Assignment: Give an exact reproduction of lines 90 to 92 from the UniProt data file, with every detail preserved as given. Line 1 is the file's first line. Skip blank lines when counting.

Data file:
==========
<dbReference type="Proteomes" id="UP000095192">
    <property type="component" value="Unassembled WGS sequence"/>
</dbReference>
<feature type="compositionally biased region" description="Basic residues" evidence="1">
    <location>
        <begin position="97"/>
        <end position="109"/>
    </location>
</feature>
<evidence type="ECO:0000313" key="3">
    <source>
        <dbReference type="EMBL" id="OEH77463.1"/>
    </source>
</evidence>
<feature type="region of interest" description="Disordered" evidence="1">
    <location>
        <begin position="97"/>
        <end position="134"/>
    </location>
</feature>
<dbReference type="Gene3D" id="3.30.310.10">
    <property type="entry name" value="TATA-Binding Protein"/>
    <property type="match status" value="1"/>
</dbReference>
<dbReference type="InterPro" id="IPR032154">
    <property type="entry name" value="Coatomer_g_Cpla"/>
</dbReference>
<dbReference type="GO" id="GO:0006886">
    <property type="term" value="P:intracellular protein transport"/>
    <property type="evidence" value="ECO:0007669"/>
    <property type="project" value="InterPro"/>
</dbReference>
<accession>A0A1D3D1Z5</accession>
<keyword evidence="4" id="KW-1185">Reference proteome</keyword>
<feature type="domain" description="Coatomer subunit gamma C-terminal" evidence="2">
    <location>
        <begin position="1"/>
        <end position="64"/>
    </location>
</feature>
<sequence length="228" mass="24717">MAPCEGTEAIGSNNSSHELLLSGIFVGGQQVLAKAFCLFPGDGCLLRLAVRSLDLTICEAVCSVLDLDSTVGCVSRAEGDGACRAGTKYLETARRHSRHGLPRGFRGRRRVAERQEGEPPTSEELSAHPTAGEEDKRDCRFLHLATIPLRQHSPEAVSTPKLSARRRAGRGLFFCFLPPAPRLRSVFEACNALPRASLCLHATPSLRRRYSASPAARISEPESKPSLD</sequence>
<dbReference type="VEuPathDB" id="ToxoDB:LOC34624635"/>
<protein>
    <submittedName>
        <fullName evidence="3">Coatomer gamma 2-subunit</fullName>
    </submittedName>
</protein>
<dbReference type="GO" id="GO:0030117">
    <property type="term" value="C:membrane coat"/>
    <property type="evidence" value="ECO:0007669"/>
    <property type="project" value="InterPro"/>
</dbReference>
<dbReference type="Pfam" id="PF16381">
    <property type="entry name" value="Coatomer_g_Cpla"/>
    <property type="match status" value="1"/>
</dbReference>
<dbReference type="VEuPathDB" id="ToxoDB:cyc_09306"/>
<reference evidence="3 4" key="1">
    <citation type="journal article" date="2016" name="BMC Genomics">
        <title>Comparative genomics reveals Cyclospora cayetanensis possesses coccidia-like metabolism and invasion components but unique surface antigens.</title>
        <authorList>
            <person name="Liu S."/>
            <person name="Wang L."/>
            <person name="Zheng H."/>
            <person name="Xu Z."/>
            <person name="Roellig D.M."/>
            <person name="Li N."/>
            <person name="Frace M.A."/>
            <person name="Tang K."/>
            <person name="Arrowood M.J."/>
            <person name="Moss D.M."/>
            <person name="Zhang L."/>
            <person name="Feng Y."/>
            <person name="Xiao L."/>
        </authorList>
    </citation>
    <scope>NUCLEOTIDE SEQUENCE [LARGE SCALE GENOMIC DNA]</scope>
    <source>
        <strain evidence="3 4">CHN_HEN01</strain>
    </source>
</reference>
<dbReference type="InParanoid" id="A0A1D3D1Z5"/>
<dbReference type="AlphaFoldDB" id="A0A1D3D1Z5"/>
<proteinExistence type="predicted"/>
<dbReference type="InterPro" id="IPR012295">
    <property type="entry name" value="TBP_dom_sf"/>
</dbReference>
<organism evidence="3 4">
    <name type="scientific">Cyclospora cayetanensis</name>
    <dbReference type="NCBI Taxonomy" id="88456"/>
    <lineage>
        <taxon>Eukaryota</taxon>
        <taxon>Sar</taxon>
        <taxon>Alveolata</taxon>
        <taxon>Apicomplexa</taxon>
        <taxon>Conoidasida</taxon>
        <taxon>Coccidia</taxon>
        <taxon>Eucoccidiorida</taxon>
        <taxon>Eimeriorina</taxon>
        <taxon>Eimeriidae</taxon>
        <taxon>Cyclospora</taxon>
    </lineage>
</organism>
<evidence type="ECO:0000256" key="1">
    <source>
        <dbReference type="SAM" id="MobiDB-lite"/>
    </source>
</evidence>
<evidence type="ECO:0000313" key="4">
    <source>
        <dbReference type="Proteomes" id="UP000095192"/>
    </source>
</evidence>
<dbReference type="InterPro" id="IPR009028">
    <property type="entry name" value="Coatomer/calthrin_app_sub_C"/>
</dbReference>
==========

    <dbReference type="NCBI Taxonomy" id="88456"/>
    <lineage>
        <taxon>Eukaryota</taxon>